An Offering of Love
What does a feminist reworking of Leviticus 10 sound like? The Indigo Girls song “Strange Fire” (1987) beautifully illustrates how biblical images and stories weave their way into our lives and the art we create. The song exemplifies their signature style: a second-wave feminist message wrapped in a spare acoustic sound, strong rhythms, and soft harmonies. The lyrics allude to the actions of Aaron’s sons as a way of critiquing those within organized religion who wield power and seek to silence voices of personal spiritual expression.
I come to you with strange fire, I make an offering of love, the incense of my soil is burned by the fire in my blood. I come with a softer answer to the questions that lie in your path. I want to harbor you from the anger, find a refuge from the wrath.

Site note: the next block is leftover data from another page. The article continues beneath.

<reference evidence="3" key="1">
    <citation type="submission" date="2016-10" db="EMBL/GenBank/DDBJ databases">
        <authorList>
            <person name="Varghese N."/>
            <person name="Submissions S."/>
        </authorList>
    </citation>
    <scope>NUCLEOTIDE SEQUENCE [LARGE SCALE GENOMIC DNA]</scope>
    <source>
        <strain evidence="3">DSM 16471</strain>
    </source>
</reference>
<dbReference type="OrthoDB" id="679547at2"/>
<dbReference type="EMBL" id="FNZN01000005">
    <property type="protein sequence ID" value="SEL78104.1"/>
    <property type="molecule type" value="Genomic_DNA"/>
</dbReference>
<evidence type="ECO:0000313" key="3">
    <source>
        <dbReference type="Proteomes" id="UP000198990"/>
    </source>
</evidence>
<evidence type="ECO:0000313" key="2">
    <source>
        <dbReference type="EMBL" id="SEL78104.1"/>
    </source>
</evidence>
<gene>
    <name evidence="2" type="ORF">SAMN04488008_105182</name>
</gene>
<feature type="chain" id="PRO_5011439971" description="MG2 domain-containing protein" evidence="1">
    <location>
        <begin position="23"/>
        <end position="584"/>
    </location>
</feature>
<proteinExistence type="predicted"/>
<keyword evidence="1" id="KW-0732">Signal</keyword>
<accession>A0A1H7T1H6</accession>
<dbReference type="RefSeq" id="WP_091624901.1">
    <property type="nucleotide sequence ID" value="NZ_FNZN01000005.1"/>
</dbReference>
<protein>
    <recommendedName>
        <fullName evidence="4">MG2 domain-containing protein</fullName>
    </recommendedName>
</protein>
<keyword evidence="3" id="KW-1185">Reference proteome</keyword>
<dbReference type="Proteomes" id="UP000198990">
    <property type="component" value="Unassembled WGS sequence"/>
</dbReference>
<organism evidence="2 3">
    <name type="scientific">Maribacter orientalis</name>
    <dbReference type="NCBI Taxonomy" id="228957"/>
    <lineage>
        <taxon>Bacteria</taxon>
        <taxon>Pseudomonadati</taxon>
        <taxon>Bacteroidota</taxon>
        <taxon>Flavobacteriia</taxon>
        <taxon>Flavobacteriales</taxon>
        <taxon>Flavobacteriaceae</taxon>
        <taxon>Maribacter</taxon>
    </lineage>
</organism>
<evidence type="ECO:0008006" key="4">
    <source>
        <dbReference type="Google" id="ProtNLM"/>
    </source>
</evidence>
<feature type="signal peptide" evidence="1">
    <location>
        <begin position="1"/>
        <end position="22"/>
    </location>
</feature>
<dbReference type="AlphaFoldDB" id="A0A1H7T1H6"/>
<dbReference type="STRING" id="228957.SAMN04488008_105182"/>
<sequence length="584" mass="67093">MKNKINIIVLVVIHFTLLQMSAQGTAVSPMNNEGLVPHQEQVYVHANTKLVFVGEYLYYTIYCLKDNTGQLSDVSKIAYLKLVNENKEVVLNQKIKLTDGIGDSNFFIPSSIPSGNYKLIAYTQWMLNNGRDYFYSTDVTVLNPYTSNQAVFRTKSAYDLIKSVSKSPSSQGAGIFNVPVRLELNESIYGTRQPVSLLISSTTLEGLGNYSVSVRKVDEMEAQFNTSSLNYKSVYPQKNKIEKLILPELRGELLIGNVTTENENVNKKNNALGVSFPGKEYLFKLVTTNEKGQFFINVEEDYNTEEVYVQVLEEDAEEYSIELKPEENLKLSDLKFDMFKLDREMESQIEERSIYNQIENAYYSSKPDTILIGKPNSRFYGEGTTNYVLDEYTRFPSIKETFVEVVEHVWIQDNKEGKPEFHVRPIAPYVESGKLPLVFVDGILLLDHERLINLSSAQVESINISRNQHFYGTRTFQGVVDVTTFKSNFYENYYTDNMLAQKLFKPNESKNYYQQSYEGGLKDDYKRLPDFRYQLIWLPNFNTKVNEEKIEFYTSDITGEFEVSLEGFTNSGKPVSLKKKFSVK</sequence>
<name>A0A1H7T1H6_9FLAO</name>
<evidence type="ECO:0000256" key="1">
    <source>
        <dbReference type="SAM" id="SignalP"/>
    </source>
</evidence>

Most commentaries on Leviticus 10 have focused on God’s response toward Nadab and Abihu—what specifically caused God’s wrath and how to justify it. Yet in the Indigo Girls’ creative interpretation, God is absent and the focus shifts to the individual who gives the gift of “strange fire,” a spiritual fervor that resides in the heart of any passionate believer. Her intent is pure, to bring into this world love, safety, and mercy—soft answers— rather than hard and inflexible rules. Attacking the “mercenaries of the shrine” who “gamble away our freedom to gain your authority,” the lyrics critique the rigid boundaries of organized religious life in favor of the love we can offer each other.